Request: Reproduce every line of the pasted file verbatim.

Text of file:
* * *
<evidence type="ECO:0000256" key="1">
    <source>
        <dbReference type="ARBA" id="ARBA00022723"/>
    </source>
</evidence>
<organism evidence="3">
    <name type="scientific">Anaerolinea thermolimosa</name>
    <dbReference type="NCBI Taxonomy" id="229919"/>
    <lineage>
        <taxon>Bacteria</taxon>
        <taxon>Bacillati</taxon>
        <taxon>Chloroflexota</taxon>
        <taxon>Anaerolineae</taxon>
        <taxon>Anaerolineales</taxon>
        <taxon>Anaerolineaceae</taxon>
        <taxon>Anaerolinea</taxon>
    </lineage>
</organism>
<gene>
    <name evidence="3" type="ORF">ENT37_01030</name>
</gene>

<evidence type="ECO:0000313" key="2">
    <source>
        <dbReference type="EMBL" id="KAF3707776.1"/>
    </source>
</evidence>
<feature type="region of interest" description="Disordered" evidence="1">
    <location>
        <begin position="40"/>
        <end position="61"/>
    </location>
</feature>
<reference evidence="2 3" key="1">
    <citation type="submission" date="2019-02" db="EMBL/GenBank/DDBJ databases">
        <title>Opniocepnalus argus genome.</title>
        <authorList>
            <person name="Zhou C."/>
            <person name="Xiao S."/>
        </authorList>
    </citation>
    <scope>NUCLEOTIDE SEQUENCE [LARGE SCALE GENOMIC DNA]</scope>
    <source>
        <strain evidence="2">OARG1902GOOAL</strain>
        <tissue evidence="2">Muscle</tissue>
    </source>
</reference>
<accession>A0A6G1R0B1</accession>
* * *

<evidence type="ECO:0000256" key="1">
    <source>
        <dbReference type="ARBA" id="ARBA00022723"/>
    </source>
</evidence>
<organism evidence="3">
    <name type="scientific">Anaerolinea thermolimosa</name>
    <dbReference type="NCBI Taxonomy" id="229919"/>
    <lineage>
        <taxon>Bacteria</taxon>
        <taxon>Bacillati</taxon>
        <taxon>Chloroflexota</taxon>
        <taxon>Anaerolineae</taxon>
        <taxon>Anaerolineales</taxon>
        <taxon>Anaerolineaceae</taxon>
        <taxon>Anaerolinea</taxon>
    </lineage>
</organism>
<gene>
    <name evidence="3" type="ORF">ENT37_01030</name>
</gene>

<evidence type="ECO:0000313" key="2">
    <source>
        <dbReference type="EMBL" id="KAF3707776.1"/>
    </source>
</evidence>
<feature type="region of interest" description="Disordered" evidence="1">
    <location>
        <begin position="40"/>
        <end position="61"/>
    </location>
</feature>
<reference evidence="2 3" key="1">
    <citation type="submission" date="2019-02" db="EMBL/GenBank/DDBJ databases">
        <title>Opniocepnalus argus genome.</title>
        <authorList>
            <person name="Zhou C."/>
            <person name="Xiao S."/>
        </authorList>
    </citation>
    <scope>NUCLEOTIDE SEQUENCE [LARGE SCALE GENOMIC DNA]</scope>
    <source>
        <strain evidence="2">OARG1902GOOAL</strain>
        <tissue evidence="2">Muscle</tissue>
    </source>
</reference>
<accession>A0A6G1R0B1</accession>